This place we now call Nebraska has become home to newcomers for thousands of years. Immigration may be a hot political topic, but it’s part of a long continuum. People have moved into and out of this area, brought their cultural traditions with them, changed over time and eventually called this place home.

Lucky for those of us who love to eat, migrations to Nebraska have created a deliciously changing culinary landscape. So we get to live in a place where buffalo, fry bread, tacos, pho, kolaches and beefsteak all have their place in the mix.

New Nebraskans from Africa, Sudanese and Somalis, are adding their traditions to our mix. And while this recipe for Somali chicken soup didn’t originate in a sub-zero climate, it couldn’t be better suited to a chilly Nebraska January.

This recipe from Christopher Kimball’s "Milk Street" offers some spice and heat. But best of all it’s meant to be served family-style. Bring the brothy pot to the table, he advises, “along with the radishes, cabbage and lime wedges, then have diners fill and garnish their bowls as they like. Offer a simple homemade or storebought hot sauce alongside. Hot steamed rice, added to bowls before the soup is ladled in, is a satisfying addition.”

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No matter where you or your people came from or where you’re going, it’s the gathering together to share a meal that connects us all. And when new people bring new flavors to the table, Nebraska is the good life, indeed.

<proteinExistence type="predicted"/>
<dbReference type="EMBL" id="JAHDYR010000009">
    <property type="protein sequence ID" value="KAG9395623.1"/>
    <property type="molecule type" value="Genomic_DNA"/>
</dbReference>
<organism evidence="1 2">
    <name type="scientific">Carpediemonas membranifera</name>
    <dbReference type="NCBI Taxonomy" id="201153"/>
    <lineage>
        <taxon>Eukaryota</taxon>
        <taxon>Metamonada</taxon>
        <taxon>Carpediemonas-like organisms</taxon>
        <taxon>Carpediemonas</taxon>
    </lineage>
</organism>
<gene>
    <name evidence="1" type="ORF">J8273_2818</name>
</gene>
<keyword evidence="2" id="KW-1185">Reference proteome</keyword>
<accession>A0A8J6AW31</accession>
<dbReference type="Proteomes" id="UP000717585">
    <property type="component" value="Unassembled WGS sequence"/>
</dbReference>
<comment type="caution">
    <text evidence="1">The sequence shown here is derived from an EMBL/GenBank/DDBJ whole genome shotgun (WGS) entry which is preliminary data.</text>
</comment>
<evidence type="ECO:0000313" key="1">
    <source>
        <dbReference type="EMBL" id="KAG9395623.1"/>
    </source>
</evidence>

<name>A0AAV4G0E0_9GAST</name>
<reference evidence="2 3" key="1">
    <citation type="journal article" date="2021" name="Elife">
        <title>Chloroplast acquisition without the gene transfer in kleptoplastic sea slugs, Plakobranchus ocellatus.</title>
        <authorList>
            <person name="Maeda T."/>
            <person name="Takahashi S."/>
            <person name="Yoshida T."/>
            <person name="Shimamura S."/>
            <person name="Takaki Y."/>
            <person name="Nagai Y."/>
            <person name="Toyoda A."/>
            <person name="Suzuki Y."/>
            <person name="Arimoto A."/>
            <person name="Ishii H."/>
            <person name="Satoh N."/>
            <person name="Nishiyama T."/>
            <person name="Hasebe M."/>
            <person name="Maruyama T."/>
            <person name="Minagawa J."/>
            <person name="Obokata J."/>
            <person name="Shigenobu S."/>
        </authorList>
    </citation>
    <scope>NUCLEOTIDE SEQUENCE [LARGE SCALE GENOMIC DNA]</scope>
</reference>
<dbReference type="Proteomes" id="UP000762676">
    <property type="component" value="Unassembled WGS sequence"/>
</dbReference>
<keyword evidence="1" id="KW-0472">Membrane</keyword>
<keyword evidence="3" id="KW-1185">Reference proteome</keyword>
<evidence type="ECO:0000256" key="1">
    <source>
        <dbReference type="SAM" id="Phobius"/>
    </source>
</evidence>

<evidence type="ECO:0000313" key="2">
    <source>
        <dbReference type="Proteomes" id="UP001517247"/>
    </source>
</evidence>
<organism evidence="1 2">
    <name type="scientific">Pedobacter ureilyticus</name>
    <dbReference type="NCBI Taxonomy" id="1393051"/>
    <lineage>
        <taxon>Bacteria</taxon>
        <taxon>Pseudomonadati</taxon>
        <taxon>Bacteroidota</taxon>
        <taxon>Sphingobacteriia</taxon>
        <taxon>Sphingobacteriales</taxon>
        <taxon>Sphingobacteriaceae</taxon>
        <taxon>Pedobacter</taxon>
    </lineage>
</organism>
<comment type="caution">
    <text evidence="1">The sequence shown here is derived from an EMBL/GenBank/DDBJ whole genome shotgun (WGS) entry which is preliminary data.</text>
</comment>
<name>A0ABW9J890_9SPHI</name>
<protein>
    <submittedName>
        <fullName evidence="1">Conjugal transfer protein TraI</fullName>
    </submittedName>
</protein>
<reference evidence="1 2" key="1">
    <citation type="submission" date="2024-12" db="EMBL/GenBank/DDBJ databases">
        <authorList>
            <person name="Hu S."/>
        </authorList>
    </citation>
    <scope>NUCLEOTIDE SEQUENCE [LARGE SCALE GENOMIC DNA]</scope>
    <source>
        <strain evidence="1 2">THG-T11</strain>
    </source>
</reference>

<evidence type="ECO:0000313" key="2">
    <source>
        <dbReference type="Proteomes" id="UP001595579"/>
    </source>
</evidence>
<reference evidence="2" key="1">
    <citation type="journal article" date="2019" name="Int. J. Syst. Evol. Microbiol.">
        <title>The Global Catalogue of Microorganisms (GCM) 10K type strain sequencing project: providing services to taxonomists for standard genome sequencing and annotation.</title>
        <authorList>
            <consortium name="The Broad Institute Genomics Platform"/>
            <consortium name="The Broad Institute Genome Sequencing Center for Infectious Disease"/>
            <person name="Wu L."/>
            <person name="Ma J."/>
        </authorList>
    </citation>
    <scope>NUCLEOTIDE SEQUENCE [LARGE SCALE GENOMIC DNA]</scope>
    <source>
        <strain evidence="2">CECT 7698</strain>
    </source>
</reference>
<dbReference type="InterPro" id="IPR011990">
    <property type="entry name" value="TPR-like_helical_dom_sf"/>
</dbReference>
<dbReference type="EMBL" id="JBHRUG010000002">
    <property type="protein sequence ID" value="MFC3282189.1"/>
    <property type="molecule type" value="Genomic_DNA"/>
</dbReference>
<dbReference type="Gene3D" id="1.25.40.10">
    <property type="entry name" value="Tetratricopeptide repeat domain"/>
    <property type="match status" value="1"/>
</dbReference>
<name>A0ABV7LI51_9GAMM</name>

Somali Chicken Soup


1 tablespoon neutral oil

2 large yellow onions, chopped

kosher salt and ground white pepper

2 Serrano chilies, stemmed and sliced into thin rounds

4 medium garlic cloves, smashed and peeled

4 teaspoons ground coriander

2 teaspoons ground cardamom

1 bunch fresh cilantro, stems chopped, leaves finely chopped, reserved separately

4 plum tomatoes, cored, seeded and chopped, divided

1½ quarts low-sodium chicken broth or water

4 12-ounce bone-in, skin-on chicken breasts

2 tablepsoons lime juice, plus lime wedges to serve

thinly sliced radishes and/or chopped red cabbage to serve (optional)

green chili sauce, berbere sauce or other hot sauce to serve


In a large Dutch oven over medium, heat the oil until shimmering. Add the onions and ½ teaspoon salt and cook, stirring, until beginning to brown, about 5 minutes. Add the chilies, garlic, coriander, cardamom, cilantro stems and half of the tomatoes. Cook, stirring constantly, until fragrant, about 30 seconds. Add the broth and bring to a simmer over high. Submerge the chicken breasts, cover and cook over low until the chicken registers 160 F and is no longer pink at the thickest part, about 30 minutes. Transfer the chicken to a large plate and set aside to cool. Use a mesh strainer to strain the broth into a large heatproof bowl, discarding the solids, then return the broth to the pot. When the chicken is cool enough to handle, shred the meat into bite-size pieces, discarding the skin and bones. Add the chicken to the broth and bring to a simmer over medium-high. Remove from the heat and stir in the remaining tomatoes, the cilantro leaves and lime juice. Taste and season with salt and pepper. Serve with lime wedges, radishes or cabbage (if using), and hot sauce.


Lynne Ireland lives to eat and welcomes comments and questions from others who do (or don’t). Contact her at


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